Kerry Young's energetic debut novel is a pacy but absorbing saga of domestic struggle and gangland manoeuvring set against the violent backdrop of postwar Jamaican politics.
The plot revolves around the fortunes of the family that controls Kingston's Chinatown, and seems to have absorbed plenty of colour and texture from Young's own mixed-heritage upbringing in Kingston.
Invited to Jamaica by Chinese elders in 1912, to protect Chinese interests from local hostility, Zhang brings with him his anti-imperialist disgust at the British exploitation of China during the opium wars. By the time 14-year-old Pao arrives in 1938, sent from China after his father died fighting for the revolution, Zhang is an influential and respected figure, willingly given protection premiums by local businesses and steadily profiting from gambling operations. Pao learns quickly and is groomed as a successor, despite Uncle Zhang's distaste for Pao's protection of Gloria, a straight-talking brothel madame.
Gloria's affection for Pao sours when he marries Fay Wong for her father's wealth. Fay is equally shocked by Pao's hoodlum lifestyle, and miserable without the privileges of her upbringing; her vituperous behaviour causes the emotional upset at the heart of this surprisingly moving novel.
Murder, corruption, blackmail, kidnap and incest drive the narrative, but Young keeps much of the gory detail offstage, or muted in report. Similarly, the mechanics of how Pao's empire operates – in the pink in one chapter and short of cash a few pages later – are vague – often unconvincingly so, which is one of this novel's few flaws. The gangland skirmishes and police chicanery keep the plot ticking over, but are just a backdrop to the progress of Pao's personal relationships.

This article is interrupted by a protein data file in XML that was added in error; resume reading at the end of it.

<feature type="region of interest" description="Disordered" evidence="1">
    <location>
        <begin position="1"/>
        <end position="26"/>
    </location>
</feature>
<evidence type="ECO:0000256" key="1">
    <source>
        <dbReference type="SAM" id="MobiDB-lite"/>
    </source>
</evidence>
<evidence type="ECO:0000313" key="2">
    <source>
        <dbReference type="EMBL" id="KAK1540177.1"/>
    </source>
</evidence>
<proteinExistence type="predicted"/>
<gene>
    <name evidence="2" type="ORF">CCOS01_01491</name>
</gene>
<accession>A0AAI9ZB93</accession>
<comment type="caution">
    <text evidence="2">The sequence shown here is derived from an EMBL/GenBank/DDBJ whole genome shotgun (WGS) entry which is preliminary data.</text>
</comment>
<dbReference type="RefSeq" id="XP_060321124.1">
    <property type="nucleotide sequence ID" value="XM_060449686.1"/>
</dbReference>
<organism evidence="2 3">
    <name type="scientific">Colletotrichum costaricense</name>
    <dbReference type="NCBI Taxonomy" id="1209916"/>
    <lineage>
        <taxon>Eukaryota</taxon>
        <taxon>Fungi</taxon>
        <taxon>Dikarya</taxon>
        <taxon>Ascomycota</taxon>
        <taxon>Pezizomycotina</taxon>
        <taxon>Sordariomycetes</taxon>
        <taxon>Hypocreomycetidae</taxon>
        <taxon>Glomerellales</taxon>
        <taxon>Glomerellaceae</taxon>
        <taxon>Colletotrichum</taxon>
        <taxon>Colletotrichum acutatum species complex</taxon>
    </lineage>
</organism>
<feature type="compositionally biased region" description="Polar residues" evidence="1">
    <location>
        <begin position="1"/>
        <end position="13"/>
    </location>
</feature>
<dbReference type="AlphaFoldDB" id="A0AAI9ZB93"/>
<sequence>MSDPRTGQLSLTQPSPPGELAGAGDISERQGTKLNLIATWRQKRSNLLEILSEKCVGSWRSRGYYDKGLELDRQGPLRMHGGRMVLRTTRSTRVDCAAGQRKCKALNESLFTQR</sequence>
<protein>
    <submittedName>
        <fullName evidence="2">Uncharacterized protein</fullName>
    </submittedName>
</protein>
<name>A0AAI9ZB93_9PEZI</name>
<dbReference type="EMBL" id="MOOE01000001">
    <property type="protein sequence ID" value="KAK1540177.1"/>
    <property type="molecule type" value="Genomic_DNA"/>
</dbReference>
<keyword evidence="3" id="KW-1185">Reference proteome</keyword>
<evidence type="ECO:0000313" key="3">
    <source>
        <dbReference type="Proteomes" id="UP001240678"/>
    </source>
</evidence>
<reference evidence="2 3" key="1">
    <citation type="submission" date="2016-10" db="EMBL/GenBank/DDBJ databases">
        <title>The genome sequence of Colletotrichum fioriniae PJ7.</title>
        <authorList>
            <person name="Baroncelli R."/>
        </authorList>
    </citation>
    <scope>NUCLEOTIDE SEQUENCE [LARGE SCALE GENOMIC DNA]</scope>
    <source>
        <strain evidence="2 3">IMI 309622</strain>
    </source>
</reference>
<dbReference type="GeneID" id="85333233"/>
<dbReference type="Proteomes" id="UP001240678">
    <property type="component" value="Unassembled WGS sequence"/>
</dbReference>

And there's no shortage of material there: Pao's philosophical approach to problem solving is sorely tried by Fay's efforts to extract herself from his fiefdom, and wrangling over children vexes all parties. Pao assiduously builds alliances with Fay's mother, sister, priest and maid in increasingly desperate attempts to secure his marriage. And he strives to defend the generosity of spirit of his shadowy business decisions, which makes an interesting ethical thread on its own. Gloria's pithy input on this strikes hard, and sharpens Pao's grasp of the fundamental divisions of class, race and cultural identity that define all their lives.
Young deploys snippets from Sun Tzu's The Art of War as chapter headings, which underlines the extent to which Pao's domestic strategy is a campaign to be waged more fiercely than his racketeering. Regular glances at the escalating violence within Jamaican society, as 1962's independence celebrations give way to financial restructuring and crushing unemployment, anchor Pao's fortunes to a landscape of volatile social unrest. Foregrounding Pao's personal travails against Jamaica's complex and deep-seated conflicts gives panoramic depth to this punchy tale of pungent characters and impassioned entanglements.